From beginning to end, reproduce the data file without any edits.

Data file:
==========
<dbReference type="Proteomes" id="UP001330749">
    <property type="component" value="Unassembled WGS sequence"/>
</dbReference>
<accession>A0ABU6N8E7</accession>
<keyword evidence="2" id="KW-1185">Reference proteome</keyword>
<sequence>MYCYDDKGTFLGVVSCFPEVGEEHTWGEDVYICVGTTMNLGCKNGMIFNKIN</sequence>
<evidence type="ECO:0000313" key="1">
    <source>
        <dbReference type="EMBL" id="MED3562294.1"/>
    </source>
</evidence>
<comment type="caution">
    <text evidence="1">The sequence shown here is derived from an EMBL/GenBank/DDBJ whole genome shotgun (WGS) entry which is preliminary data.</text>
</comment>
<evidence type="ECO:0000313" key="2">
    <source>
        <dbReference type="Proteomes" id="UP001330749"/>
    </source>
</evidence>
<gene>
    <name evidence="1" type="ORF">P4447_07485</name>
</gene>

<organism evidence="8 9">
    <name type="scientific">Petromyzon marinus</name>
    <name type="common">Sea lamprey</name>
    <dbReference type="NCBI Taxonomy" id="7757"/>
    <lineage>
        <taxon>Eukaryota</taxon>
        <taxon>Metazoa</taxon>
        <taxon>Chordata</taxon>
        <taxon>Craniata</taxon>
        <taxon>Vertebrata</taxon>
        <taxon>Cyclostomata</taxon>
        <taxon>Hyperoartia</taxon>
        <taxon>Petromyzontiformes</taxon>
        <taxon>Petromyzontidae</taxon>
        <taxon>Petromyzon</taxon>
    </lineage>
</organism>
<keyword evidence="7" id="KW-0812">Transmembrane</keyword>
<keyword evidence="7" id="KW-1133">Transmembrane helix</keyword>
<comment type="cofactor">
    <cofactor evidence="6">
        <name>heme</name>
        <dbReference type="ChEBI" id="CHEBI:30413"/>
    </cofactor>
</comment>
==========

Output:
<dbReference type="Proteomes" id="UP001330749">
    <property type="component" value="Unassembled WGS sequence"/>
</dbReference>
<accession>A0ABU6N8E7</accession>
<keyword evidence="2" id="KW-1185">Reference proteome</keyword>
<sequence>MYCYDDKGTFLGVVSCFPEVGEEHTWGEDVYICVGTTMNLGCKNGMIFNKIN</sequence>
<evidence type="ECO:0000313" key="1">
    <source>
        <dbReference type="EMBL" id="MED3562294.1"/>
    </source>
</evidence>
<comment type="caution">
    <text evidence="1">The sequence shown here is derived from an EMBL/GenBank/DDBJ whole genome shotgun (WGS) entry which is preliminary data.</text>
</comment>
<evidence type="ECO:0000313" key="2">
    <source>
        <dbReference type="Proteomes" id="UP001330749"/>
    </source>
</evidence>
<gene>
    <name evidence="1" type="ORF">P4447_07485</name>
</gene>

<organism evidence="8 9">
    <name type="scientific">Petromyzon marinus</name>
    <name type="common">Sea lamprey</name>
    <dbReference type="NCBI Taxonomy" id="7757"/>
    <lineage>
        <taxon>Eukaryota</taxon>
        <taxon>Metazoa</taxon>
        <taxon>Chordata</taxon>
        <taxon>Craniata</taxon>
        <taxon>Vertebrata</taxon>
        <taxon>Cyclostomata</taxon>
        <taxon>Hyperoartia</taxon>
        <taxon>Petromyzontiformes</taxon>
        <taxon>Petromyzontidae</taxon>
        <taxon>Petromyzon</taxon>
    </lineage>
</organism>
<keyword evidence="7" id="KW-0812">Transmembrane</keyword>
<keyword evidence="7" id="KW-1133">Transmembrane helix</keyword>
<comment type="cofactor">
    <cofactor evidence="6">
        <name>heme</name>
        <dbReference type="ChEBI" id="CHEBI:30413"/>
    </cofactor>
</comment>